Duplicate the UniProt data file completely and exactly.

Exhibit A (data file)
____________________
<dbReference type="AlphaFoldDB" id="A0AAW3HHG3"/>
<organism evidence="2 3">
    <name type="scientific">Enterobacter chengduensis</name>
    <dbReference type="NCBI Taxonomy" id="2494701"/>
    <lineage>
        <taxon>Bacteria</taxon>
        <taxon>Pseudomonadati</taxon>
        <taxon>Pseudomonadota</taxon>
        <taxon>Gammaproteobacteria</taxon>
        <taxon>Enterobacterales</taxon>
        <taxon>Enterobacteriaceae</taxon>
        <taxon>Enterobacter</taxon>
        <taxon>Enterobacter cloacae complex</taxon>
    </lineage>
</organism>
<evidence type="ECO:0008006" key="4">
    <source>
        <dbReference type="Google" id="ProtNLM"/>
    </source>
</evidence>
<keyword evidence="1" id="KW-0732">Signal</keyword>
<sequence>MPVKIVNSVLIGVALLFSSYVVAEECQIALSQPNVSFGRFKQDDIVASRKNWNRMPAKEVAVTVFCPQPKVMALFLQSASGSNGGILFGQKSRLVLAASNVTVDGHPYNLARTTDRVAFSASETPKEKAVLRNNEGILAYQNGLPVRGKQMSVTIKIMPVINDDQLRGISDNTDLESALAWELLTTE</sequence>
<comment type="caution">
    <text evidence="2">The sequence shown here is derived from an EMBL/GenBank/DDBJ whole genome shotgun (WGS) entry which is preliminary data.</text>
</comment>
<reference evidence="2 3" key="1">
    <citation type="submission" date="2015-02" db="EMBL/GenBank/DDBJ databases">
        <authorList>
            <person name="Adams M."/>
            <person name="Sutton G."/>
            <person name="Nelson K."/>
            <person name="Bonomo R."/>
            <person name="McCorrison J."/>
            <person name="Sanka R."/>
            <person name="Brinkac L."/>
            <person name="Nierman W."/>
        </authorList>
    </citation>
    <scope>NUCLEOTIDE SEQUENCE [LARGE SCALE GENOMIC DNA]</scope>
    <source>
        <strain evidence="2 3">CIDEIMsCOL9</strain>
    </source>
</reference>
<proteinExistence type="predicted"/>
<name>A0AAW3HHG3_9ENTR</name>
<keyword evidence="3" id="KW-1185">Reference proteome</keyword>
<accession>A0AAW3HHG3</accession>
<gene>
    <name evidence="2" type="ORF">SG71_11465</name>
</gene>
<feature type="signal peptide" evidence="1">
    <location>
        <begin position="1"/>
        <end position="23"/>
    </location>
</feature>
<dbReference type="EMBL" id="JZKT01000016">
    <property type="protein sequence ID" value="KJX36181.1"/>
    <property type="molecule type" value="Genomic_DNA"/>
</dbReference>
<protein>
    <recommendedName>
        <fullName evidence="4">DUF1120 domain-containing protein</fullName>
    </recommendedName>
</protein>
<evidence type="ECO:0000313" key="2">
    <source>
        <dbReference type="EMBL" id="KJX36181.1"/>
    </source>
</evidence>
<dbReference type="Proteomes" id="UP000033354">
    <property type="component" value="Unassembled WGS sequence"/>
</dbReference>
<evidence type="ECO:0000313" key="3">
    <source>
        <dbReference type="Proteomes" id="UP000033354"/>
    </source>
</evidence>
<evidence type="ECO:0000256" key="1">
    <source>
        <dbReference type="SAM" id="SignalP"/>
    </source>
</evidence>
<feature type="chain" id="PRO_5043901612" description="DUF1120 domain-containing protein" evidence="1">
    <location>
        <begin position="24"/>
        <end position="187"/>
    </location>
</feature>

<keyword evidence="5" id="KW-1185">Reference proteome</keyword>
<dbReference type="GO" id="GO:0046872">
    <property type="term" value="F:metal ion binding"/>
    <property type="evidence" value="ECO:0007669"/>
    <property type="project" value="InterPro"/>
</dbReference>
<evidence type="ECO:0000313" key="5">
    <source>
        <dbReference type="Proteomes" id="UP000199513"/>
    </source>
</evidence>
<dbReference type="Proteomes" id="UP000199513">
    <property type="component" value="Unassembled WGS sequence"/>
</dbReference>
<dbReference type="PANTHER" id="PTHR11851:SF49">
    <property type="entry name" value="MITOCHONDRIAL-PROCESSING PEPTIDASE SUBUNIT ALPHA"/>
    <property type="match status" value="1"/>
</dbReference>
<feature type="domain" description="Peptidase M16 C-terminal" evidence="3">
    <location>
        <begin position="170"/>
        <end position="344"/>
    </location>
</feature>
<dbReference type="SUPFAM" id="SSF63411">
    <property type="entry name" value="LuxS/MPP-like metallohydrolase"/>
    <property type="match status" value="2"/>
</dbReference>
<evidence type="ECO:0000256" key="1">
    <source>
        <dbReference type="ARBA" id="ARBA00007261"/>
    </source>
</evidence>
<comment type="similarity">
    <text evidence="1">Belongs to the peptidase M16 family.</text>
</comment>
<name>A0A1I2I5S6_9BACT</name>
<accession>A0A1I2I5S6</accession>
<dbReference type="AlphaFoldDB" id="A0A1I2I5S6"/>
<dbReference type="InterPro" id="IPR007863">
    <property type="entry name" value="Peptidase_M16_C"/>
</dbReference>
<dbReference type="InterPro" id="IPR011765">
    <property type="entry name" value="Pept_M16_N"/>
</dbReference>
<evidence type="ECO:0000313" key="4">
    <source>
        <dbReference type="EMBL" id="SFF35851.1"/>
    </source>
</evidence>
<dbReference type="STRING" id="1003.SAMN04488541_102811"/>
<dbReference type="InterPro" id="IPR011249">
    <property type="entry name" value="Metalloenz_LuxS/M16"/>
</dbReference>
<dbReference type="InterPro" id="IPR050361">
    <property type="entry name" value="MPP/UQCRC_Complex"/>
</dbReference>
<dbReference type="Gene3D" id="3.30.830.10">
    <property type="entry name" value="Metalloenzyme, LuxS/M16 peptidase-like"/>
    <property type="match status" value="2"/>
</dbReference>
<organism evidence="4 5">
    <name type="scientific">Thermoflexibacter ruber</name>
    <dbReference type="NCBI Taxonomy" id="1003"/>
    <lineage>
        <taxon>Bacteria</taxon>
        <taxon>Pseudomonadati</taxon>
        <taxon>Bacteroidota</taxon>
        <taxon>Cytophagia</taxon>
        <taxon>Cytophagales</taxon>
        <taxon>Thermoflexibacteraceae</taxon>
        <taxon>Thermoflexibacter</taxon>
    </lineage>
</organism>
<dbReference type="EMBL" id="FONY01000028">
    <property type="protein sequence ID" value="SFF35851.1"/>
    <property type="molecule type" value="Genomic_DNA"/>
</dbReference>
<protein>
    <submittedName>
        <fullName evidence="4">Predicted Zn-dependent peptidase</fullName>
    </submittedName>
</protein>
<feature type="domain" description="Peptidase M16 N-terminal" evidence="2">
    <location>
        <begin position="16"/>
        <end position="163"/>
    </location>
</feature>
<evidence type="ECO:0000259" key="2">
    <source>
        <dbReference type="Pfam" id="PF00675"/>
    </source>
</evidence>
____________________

<dbReference type="AlphaFoldDB" id="A0AAW3HHG3"/>
<organism evidence="2 3">
    <name type="scientific">Enterobacter chengduensis</name>
    <dbReference type="NCBI Taxonomy" id="2494701"/>
    <lineage>
        <taxon>Bacteria</taxon>
        <taxon>Pseudomonadati</taxon>
        <taxon>Pseudomonadota</taxon>
        <taxon>Gammaproteobacteria</taxon>
        <taxon>Enterobacterales</taxon>
        <taxon>Enterobacteriaceae</taxon>
        <taxon>Enterobacter</taxon>
        <taxon>Enterobacter cloacae complex</taxon>
    </lineage>
</organism>
<evidence type="ECO:0008006" key="4">
    <source>
        <dbReference type="Google" id="ProtNLM"/>
    </source>
</evidence>
<keyword evidence="1" id="KW-0732">Signal</keyword>
<sequence>MPVKIVNSVLIGVALLFSSYVVAEECQIALSQPNVSFGRFKQDDIVASRKNWNRMPAKEVAVTVFCPQPKVMALFLQSASGSNGGILFGQKSRLVLAASNVTVDGHPYNLARTTDRVAFSASETPKEKAVLRNNEGILAYQNGLPVRGKQMSVTIKIMPVINDDQLRGISDNTDLESALAWELLTTE</sequence>
<comment type="caution">
    <text evidence="2">The sequence shown here is derived from an EMBL/GenBank/DDBJ whole genome shotgun (WGS) entry which is preliminary data.</text>
</comment>
<reference evidence="2 3" key="1">
    <citation type="submission" date="2015-02" db="EMBL/GenBank/DDBJ databases">
        <authorList>
            <person name="Adams M."/>
            <person name="Sutton G."/>
            <person name="Nelson K."/>
            <person name="Bonomo R."/>
            <person name="McCorrison J."/>
            <person name="Sanka R."/>
            <person name="Brinkac L."/>
            <person name="Nierman W."/>
        </authorList>
    </citation>
    <scope>NUCLEOTIDE SEQUENCE [LARGE SCALE GENOMIC DNA]</scope>
    <source>
        <strain evidence="2 3">CIDEIMsCOL9</strain>
    </source>
</reference>
<proteinExistence type="predicted"/>
<name>A0AAW3HHG3_9ENTR</name>
<keyword evidence="3" id="KW-1185">Reference proteome</keyword>
<accession>A0AAW3HHG3</accession>
<gene>
    <name evidence="2" type="ORF">SG71_11465</name>
</gene>
<feature type="signal peptide" evidence="1">
    <location>
        <begin position="1"/>
        <end position="23"/>
    </location>
</feature>
<dbReference type="EMBL" id="JZKT01000016">
    <property type="protein sequence ID" value="KJX36181.1"/>
    <property type="molecule type" value="Genomic_DNA"/>
</dbReference>
<protein>
    <recommendedName>
        <fullName evidence="4">DUF1120 domain-containing protein</fullName>
    </recommendedName>
</protein>
<evidence type="ECO:0000313" key="2">
    <source>
        <dbReference type="EMBL" id="KJX36181.1"/>
    </source>
</evidence>
<dbReference type="Proteomes" id="UP000033354">
    <property type="component" value="Unassembled WGS sequence"/>
</dbReference>
<evidence type="ECO:0000313" key="3">
    <source>
        <dbReference type="Proteomes" id="UP000033354"/>
    </source>
</evidence>
<evidence type="ECO:0000256" key="1">
    <source>
        <dbReference type="SAM" id="SignalP"/>
    </source>
</evidence>
<feature type="chain" id="PRO_5043901612" description="DUF1120 domain-containing protein" evidence="1">
    <location>
        <begin position="24"/>
        <end position="187"/>
    </location>
</feature>

<keyword evidence="5" id="KW-1185">Reference proteome</keyword>
<dbReference type="GO" id="GO:0046872">
    <property type="term" value="F:metal ion binding"/>
    <property type="evidence" value="ECO:0007669"/>
    <property type="project" value="InterPro"/>
</dbReference>
<evidence type="ECO:0000313" key="5">
    <source>
        <dbReference type="Proteomes" id="UP000199513"/>
    </source>
</evidence>
<dbReference type="Proteomes" id="UP000199513">
    <property type="component" value="Unassembled WGS sequence"/>
</dbReference>
<dbReference type="PANTHER" id="PTHR11851:SF49">
    <property type="entry name" value="MITOCHONDRIAL-PROCESSING PEPTIDASE SUBUNIT ALPHA"/>
    <property type="match status" value="1"/>
</dbReference>
<feature type="domain" description="Peptidase M16 C-terminal" evidence="3">
    <location>
        <begin position="170"/>
        <end position="344"/>
    </location>
</feature>
<dbReference type="SUPFAM" id="SSF63411">
    <property type="entry name" value="LuxS/MPP-like metallohydrolase"/>
    <property type="match status" value="2"/>
</dbReference>
<evidence type="ECO:0000256" key="1">
    <source>
        <dbReference type="ARBA" id="ARBA00007261"/>
    </source>
</evidence>
<comment type="similarity">
    <text evidence="1">Belongs to the peptidase M16 family.</text>
</comment>
<name>A0A1I2I5S6_9BACT</name>
<accession>A0A1I2I5S6</accession>
<dbReference type="AlphaFoldDB" id="A0A1I2I5S6"/>
<dbReference type="InterPro" id="IPR007863">
    <property type="entry name" value="Peptidase_M16_C"/>
</dbReference>
<dbReference type="InterPro" id="IPR011765">
    <property type="entry name" value="Pept_M16_N"/>
</dbReference>
<evidence type="ECO:0000313" key="4">
    <source>
        <dbReference type="EMBL" id="SFF35851.1"/>
    </source>
</evidence>
<dbReference type="STRING" id="1003.SAMN04488541_102811"/>
<dbReference type="InterPro" id="IPR011249">
    <property type="entry name" value="Metalloenz_LuxS/M16"/>
</dbReference>
<dbReference type="InterPro" id="IPR050361">
    <property type="entry name" value="MPP/UQCRC_Complex"/>
</dbReference>
<dbReference type="Gene3D" id="3.30.830.10">
    <property type="entry name" value="Metalloenzyme, LuxS/M16 peptidase-like"/>
    <property type="match status" value="2"/>
</dbReference>
<organism evidence="4 5">
    <name type="scientific">Thermoflexibacter ruber</name>
    <dbReference type="NCBI Taxonomy" id="1003"/>
    <lineage>
        <taxon>Bacteria</taxon>
        <taxon>Pseudomonadati</taxon>
        <taxon>Bacteroidota</taxon>
        <taxon>Cytophagia</taxon>
        <taxon>Cytophagales</taxon>
        <taxon>Thermoflexibacteraceae</taxon>
        <taxon>Thermoflexibacter</taxon>
    </lineage>
</organism>
<dbReference type="EMBL" id="FONY01000028">
    <property type="protein sequence ID" value="SFF35851.1"/>
    <property type="molecule type" value="Genomic_DNA"/>
</dbReference>
<protein>
    <submittedName>
        <fullName evidence="4">Predicted Zn-dependent peptidase</fullName>
    </submittedName>
</protein>
<feature type="domain" description="Peptidase M16 N-terminal" evidence="2">
    <location>
        <begin position="16"/>
        <end position="163"/>
    </location>
</feature>
<evidence type="ECO:0000259" key="2">
    <source>
        <dbReference type="Pfam" id="PF00675"/>
    </source>
</evidence>